A man is much more than just a hero.
Running an online magazine about masculinity, I’ve come to observe a curious phenomenon. When we post about male rape victims or the enforcement of masculine gender roles, we get plenty of interesting comments.
But when we post about Nice Guy Syndrome and other issues around men who feel sexually unwanted, our comments blow up like they were directed by Michael Bay. This is an issue that touches men deeply and damagingly, and ties in with a lot of pain that, hegemonic masculinity being what it is, usually doesn’t get talked about.
The core issue is this: many, many men in our society feel they have to be needed, because they can’t imagine they could ever be wanted.
Being needed can take different forms, all of which resemble traditional male roles.
- Brave protector against danger.
- Bread winning economic provider.
- Indispensable handyman.
- Problem-solving leader.
We get any more macho stereotypes in here, it’s gonna look like a Village People reunion. This is what being masculine means in our culture:
to be necessary.
One of the most common complaints about feminism, all the way back to the First Wave, is that feminism seeks to make men obsolete or unnecessary. “If women can [fill in anything about female agency] what will they need men for?” runs the line, in every decade, in response to every advance. And while nobody is arguing that that’s a legitimate criticism, it’s important to understand that it arises out of a real fear. Look at the key word in that sentence, need. It’s always the same concept, however that objection is phrased.
Plan A, for men in our society, is to be necessary, to be needed, to be indispensable. There is no plan B.
If plan A doesn’t come off, we are lost, we’re adrift, we have nothing. This is an existential fear, on a very deep level.
There’s a common observation among those who, like myself, have worked in senior citizen care homes. It’s related to why the population of those homes skews heavily female, to why men die younger than women. Over and over, again and again, those who are around senior citizens have to deal with retired men who, no longer working and no longer earning money, don’t know why they’re still alive. They don’t know who they are or why they bother to continue drawing breath, if they’re no longer needed for something important. Some of them find something else to define themselves, some new project or internal source of worth. Others just give up and let the next swell of ill health carry them overboard.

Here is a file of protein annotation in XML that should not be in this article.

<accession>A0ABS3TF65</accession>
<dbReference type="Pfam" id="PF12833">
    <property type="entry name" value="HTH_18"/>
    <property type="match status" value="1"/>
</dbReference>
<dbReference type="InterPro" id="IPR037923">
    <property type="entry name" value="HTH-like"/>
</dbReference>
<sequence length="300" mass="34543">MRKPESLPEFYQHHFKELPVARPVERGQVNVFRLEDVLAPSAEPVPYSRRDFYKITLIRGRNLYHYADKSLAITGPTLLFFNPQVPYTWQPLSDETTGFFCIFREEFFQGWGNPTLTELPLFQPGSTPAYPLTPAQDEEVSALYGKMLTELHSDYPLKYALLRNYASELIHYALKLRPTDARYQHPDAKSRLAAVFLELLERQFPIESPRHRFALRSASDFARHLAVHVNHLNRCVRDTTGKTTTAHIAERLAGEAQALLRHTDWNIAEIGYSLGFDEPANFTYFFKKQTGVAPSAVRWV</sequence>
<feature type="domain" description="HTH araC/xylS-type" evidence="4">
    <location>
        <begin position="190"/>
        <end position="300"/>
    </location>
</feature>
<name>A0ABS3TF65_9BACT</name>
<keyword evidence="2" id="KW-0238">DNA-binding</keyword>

The “crisis of masculinity” that many people are currently wringing their hands over, the “mancession” involving men’s employment dropping slightly faster than women’s, the cultural yearning for an imagined past when men bestrode the world like gray-suited colossi, building and making and innovating important things, same problem.
We’re at a place, culturally and economically, where many of the traditional sources of necessity for men have evaporated, or at least been drastically downsized.
We don’t need to have 25% of the population growing food any more; we can do it with 2%.
Women don’t need men to provide for them any more, education and career opportunities have opened up. All this would be fine, if there were any plan B.
It’s a well-worn observation that media is the first place to look for enforcement of societal norms. A quick glance at our culture’s media demonstrates that it endlessly reinforces the notion of male necessity. On a surface level, there’s the fact that with fictional heroes remaining overwhelmingly white males, if a guy doesn’t show up, there’s no story at all. That’s a nice form of necessity. Deeper than that, though, there’s the structure of every “romantic” subplot in every movie that has a character who can be accurately described as The Girl.
Every action movie, every sci-fi epic, all the movies that are stereotypically written off as male power fantasies, all have the same way that the hero gets the girl: he proves his necessity, usually by saving her life. If he weren’t there, she’d literally be dead.
Interestingly, the romantic movies often stereotyped as female fantasies do not generally have this dynamic. Oddly, however, even those rarely focus on the male lead as the object of desire; the female gaze is commonly absent from these stories. Instead the heroine tends to be the object, and the hero prevails by demonstrating that his desire for her is the biggest and most special and pure and so on. Not even in the realm of “chick flicks” about the joys of heterosexual pair-bonding are men seen as desired, as wanted.